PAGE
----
Who Wants To Be A Millionaire Analysis

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How to Achieve the American Dream: Hard-Work or Luck?

The article “Who Wants to be a Millionaire: Changing Conceptions of the American Dream” by Matthew Warshauer, published in the New York Times in 2003, successfully presents a subject matter that has increasingly become more prevalent in society today. Warshauer argues that while Americans have traditionally sought wealth and success through thrift and hard work, this notion has been by replaced by the ideal of “get rich quick.” Using large-prize television game shows, state lotteries, and compensation lawsuits as his main points of evidence, Warshauer is able to effectively assert his overall claim in a logical, cohesive manner. However, at times, the article becomes repetitive due to the overuse of certain pieces of evidence and phrases. Furthermore, because the article was written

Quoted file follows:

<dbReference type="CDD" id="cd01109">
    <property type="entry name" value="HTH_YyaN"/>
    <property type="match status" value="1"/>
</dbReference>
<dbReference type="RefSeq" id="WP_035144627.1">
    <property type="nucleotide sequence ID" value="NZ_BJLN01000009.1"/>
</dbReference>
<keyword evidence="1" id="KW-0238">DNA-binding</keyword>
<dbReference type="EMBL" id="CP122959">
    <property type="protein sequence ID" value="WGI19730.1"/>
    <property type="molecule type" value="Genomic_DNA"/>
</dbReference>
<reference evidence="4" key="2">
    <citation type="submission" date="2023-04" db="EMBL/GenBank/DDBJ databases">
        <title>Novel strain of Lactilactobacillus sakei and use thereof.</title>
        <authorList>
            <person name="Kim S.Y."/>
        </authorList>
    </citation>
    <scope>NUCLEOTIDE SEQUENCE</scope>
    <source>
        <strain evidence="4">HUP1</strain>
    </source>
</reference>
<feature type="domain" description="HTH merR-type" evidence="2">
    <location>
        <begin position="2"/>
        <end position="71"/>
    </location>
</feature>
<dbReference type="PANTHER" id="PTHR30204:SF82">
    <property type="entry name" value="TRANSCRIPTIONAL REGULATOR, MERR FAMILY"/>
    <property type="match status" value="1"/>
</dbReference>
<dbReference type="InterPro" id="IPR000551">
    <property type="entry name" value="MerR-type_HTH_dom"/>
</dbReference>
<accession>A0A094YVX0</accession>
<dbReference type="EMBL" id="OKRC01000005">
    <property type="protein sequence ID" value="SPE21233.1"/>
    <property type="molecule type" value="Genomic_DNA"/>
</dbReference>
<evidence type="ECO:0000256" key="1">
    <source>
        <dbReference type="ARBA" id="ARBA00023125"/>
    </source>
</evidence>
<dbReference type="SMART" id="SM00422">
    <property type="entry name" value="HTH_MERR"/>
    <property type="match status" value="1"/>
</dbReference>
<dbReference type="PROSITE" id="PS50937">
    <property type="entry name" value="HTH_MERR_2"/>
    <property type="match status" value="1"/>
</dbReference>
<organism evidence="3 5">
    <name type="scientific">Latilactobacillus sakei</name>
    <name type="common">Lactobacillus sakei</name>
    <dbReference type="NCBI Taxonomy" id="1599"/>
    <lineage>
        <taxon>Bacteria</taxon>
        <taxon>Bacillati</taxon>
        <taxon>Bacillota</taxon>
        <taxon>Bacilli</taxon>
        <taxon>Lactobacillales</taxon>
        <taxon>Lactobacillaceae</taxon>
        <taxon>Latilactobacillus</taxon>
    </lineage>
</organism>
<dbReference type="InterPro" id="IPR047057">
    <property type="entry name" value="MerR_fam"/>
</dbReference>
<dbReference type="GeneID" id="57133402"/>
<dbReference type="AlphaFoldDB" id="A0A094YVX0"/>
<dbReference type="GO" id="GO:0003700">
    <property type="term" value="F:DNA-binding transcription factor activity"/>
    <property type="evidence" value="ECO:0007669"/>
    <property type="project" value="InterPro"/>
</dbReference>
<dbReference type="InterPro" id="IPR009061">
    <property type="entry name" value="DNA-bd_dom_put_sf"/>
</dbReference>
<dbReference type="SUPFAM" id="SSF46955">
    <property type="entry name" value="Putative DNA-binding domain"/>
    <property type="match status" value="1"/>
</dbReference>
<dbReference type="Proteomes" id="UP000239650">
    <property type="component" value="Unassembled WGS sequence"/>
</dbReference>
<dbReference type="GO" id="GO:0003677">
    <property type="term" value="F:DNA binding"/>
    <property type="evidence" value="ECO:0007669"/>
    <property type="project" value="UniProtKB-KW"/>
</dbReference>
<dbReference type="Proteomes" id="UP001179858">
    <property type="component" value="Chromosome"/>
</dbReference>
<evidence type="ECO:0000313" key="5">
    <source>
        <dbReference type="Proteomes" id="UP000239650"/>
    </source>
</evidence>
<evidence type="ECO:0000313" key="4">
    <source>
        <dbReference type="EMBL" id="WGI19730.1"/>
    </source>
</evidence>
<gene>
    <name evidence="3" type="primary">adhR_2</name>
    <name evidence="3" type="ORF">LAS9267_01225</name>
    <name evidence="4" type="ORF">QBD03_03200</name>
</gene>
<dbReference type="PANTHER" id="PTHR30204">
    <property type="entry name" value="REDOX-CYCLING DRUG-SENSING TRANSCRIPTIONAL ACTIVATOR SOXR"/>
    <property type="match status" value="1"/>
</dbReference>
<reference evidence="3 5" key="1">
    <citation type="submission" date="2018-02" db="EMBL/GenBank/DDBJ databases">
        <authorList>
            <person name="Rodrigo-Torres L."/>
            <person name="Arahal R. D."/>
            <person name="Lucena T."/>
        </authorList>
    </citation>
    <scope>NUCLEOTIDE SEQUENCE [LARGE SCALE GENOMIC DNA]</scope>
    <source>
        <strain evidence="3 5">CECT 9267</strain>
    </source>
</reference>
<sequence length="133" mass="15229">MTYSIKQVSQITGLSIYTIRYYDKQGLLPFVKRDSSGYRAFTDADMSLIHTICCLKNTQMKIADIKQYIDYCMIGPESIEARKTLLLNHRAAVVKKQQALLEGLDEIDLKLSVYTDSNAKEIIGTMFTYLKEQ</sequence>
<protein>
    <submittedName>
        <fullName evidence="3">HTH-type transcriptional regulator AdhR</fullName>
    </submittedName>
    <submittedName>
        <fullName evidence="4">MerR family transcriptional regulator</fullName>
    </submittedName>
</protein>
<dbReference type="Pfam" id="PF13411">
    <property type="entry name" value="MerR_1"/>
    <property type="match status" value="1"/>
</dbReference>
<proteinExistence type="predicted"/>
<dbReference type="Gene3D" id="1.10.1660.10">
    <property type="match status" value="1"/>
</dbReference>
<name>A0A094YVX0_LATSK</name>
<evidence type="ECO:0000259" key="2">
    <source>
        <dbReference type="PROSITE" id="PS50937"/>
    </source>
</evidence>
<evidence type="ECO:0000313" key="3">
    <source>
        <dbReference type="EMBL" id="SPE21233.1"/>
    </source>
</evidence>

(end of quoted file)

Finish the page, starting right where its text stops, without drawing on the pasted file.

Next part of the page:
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This allowed Warshauer’s objective to be articulated clearly, while also enabling the reader to recognize the magnitude of this change in attitude over time. He then proceeds to give an in-depth discussion of each of his three main concepts. The first topic Warshauer analyzes are game shows, specifically “Who Wants to Be a Millionaire,” by describing how the popularity of these shows indicate America’s desire for instant gratification. Next, he discusses lotteries, and how government advertising has deceived people into believe that wealth and success are a result of luck. Finally, Warshauer addresses litigation, and how increasingly more people are filing personal injury or product liability lawsuits in the hopes of being awarded a large sum. By comparing the three together, Warshauer is able to effectively prove his claim and emphasize how people now feel a sense of entitlement towards money, leading to a lack of responsibility and work

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